- Market discipline would produce a better healthcare system.
The editors of the Wall Street Journal complain about the evils of “government healthcare”:
President Obama addressed the Veterans Affairs scandal on Wednesday, saying he’s waiting for an Inspector General “audit” of what went wrong. And the press corps is debating whether VA Secretary Eric Shinseki should be fired. These are sideshows. The real story of the VA scandal is the failure of what liberals have long hailed as the model of government health care.
Don’t take our word for it. As recently as November 2011, Paul Krugman praised the VA as a triumph of “socialized medicine,” as he put it: “What’s behind this success? Crucially, the V.H.A. is an integrated system, which provides health care as well as paying for it. So it’s free from the perverse incentives created when doctors and hospitals profit from expensive tests and procedures, whether or not those procedures actually make medical sense.”
Ah, yes, the VA lacks the evil profit motive. What the egalitarians ignore, however, is that a government system contains its own “perverse incentives,” such as rationing that leads to treatment delays and preventable deaths, which the bureaucracy then tries to cover up. This isn’t an accident or one-time error. It is inherent in a system that allocates resources by political force rather than individual consumer choices. The VA is ObamaCare’s ultimate destination.
I think they’re missing some basic things. We haven’t had anything approximating free market healthcare in the United States for about a century, there are basically no prospects for ever having such a system again, no one would like going back to such a system, and the promise of a free market healthcare system is that it would optimize welfare in the economic sense of producing the greatest quantity of healthcare at the lowest prices for those willing to pay. It does not promise that ordinary people won’t drop dead in the streets of preventable causes, that the diseases of the poor won’t spread to the rich, or that a world with free market healthcare would be one that any of us would want to live in. All of those things require some level of “government healthcare” so we’re stuck with it.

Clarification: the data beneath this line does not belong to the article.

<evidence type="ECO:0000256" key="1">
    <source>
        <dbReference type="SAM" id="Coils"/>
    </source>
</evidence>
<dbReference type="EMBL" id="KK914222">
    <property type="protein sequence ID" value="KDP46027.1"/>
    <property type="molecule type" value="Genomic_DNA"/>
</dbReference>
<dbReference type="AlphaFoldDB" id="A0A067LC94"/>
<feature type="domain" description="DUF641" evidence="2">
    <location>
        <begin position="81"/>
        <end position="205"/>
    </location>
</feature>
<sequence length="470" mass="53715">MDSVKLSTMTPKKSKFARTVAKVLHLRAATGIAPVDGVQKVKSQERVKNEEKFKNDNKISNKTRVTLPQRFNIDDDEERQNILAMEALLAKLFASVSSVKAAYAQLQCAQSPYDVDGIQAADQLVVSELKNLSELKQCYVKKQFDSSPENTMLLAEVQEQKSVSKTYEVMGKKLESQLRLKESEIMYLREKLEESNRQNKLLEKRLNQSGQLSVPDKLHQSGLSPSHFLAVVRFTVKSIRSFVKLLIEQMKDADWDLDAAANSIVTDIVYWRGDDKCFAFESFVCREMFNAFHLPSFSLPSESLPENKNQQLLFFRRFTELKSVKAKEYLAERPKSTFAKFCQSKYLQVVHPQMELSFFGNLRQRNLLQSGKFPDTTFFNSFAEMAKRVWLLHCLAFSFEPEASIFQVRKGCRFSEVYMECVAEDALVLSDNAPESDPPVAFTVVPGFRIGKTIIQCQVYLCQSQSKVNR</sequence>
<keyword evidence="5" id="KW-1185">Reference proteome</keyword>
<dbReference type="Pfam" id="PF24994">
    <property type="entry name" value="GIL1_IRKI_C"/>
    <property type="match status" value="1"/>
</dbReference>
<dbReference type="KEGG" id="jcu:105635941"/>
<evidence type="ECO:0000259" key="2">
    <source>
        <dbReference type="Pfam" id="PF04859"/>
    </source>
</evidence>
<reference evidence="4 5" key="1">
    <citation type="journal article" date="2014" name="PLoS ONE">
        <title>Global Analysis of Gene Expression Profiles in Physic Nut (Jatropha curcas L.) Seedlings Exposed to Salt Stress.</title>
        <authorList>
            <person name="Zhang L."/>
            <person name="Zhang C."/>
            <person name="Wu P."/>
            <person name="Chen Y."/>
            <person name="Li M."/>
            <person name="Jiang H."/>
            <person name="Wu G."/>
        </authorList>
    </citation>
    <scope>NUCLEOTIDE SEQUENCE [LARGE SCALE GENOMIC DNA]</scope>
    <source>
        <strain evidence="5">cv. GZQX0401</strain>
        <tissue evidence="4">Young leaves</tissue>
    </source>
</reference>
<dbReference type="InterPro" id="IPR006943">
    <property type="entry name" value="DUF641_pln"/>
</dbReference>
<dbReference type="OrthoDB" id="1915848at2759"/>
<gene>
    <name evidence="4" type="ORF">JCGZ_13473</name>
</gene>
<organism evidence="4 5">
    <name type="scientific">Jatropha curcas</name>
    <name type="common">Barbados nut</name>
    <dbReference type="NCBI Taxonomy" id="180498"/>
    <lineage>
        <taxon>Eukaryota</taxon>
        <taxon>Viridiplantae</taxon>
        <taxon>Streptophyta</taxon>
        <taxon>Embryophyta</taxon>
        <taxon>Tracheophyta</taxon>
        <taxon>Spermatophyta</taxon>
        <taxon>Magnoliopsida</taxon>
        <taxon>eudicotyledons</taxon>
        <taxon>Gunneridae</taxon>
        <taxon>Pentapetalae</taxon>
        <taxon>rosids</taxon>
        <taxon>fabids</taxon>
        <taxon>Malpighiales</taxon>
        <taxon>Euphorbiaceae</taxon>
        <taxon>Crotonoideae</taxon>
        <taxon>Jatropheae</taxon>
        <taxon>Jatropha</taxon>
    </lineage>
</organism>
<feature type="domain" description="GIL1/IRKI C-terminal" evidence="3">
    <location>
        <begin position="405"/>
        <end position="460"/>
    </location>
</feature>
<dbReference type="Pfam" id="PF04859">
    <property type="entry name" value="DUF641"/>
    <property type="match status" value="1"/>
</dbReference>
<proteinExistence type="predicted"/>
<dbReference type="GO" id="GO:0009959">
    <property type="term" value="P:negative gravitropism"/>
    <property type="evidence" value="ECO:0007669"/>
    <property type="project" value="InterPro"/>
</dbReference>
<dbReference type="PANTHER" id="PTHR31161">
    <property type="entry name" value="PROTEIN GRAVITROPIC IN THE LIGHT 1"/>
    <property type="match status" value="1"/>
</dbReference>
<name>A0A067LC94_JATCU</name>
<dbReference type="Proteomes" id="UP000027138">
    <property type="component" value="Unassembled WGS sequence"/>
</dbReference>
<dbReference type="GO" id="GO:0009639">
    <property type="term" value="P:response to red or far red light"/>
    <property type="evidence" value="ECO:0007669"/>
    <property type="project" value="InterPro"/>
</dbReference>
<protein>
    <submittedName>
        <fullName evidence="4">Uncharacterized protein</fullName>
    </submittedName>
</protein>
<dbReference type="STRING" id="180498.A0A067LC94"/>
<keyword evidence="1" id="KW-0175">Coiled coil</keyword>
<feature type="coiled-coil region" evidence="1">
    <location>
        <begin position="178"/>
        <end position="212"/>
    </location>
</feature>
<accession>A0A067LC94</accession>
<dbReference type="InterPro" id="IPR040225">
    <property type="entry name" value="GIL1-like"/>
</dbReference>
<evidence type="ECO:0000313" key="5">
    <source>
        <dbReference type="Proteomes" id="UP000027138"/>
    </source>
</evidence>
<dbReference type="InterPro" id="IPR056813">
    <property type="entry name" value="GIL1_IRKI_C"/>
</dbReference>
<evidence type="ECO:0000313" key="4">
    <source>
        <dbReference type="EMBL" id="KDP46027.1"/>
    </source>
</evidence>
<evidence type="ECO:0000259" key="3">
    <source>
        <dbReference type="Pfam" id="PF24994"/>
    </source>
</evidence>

The challenge that we face is how to be prudent stewards in the face of scarcity and human nature. Minimizing the role of government or maximizing it are trivial in difficulty by comparison. They’re the easy, simple-minded, and completely unsatisfactory solutions. Prudence is always the scarcest commodity.